These utterly transformed my ḥagim. Rabbi Sacks’ gorgeous and elegant translations, inspiring commentaries and – perhaps most of all – incredibly intelligent and incisive introductory essays to each of the Holidays gave me new perspectives I had never considered. These are absolutely essential for the ḥagim.
Rabbi Sacks’s introduction is a primer of prayer: read it for the most sublime and profound understanding of how and why we pray. I use the Koren Shalem Siddur three times a day, and never stop enjoying the translations (I cram in both the Hebrew and the English when I can) and the design, especially the now famous typography of Koren’s founder Eliyahu Koren. It’s a permanent companion wherever I go. The addition of the navigation thumb tabs on the new compact editions of the Koren Shalem Siddur make using this prayer book even more of a pleasure.
It was a very difficult to choose which of the Maggid Studies in Tanakh should make this list and the time of year is what clinched it for Dr. Erica Brown’s Jonah: A Reluctant Prophet. Dr. Brown’s novel and insightful interpretation of the story of Jonah will change the way I appreciate the Maftir at Minḥa on Yom Kippur. I am also excited to tackle Rabbi Zvi Grummet on Genesis in the new year. And I’m looking forward to Rav Alex Israel’s II Kings (which I’ll have a go with after a re-read of his I Kings…). They’re all so accessible, original and incisive. (Oh, and Rabbi Binyamin Lau’s Jeremiah is incredibly original…)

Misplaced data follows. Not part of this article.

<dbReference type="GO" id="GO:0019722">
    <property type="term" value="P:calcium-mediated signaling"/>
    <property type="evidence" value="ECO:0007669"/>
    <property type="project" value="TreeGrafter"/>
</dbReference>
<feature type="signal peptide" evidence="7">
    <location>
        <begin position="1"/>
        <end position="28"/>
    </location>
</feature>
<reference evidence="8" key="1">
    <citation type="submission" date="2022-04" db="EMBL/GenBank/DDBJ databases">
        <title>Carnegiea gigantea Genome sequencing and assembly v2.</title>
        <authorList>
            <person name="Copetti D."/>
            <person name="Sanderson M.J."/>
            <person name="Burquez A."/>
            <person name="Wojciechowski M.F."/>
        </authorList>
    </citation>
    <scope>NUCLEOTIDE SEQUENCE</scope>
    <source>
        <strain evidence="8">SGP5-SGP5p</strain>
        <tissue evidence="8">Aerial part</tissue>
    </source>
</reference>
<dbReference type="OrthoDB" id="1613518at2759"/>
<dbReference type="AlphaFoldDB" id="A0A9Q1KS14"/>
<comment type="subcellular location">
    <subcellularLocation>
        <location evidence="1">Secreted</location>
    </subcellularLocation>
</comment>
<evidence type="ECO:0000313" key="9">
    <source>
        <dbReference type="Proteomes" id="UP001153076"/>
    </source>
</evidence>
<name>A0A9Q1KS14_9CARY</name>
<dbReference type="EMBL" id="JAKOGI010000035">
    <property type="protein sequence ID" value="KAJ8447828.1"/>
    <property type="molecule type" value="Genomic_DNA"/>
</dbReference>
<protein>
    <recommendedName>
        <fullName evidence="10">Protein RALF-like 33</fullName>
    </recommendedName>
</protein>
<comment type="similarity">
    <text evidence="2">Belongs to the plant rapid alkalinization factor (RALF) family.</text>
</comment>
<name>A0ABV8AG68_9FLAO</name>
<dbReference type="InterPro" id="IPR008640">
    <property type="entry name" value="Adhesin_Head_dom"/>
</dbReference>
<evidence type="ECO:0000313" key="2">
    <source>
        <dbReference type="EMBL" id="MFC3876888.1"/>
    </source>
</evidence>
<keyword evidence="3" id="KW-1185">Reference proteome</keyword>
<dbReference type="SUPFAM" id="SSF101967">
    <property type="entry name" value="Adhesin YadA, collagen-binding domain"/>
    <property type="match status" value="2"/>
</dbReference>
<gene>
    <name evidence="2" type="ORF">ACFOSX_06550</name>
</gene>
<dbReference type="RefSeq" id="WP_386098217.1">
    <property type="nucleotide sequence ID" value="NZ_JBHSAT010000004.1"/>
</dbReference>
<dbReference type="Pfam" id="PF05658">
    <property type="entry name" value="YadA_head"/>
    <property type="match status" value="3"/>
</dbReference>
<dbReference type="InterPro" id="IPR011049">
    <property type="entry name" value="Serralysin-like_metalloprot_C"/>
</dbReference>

The late Yehuda Avner’s The Prime Ministers was a bestseller and made into a thrilling documentary. Less well known, but as exciting, is his last book The Ambassador. Imagining an Israel created in 1937 after the Peel Commission and not a decade later, it tells the story of history’s great “what if?” from the perspective of Israel’s Ambassador to Germany in between 1938-1941. Breathtaking and unputdownable, The Ambassador is a fast-paced thriller and wonderful indeed.
We follow the young Haim through the agonies of the Yom Kippur War, with the loss of his ḥevruta. An indescribably tragic, religious but ultimately redeeming book, reminiscent of the style of S.Y. Agnon, but with a deeply religious exploration all of its own. Its no surprise that this isn’t the first time Adjusting Sights has appeared as a staff pick.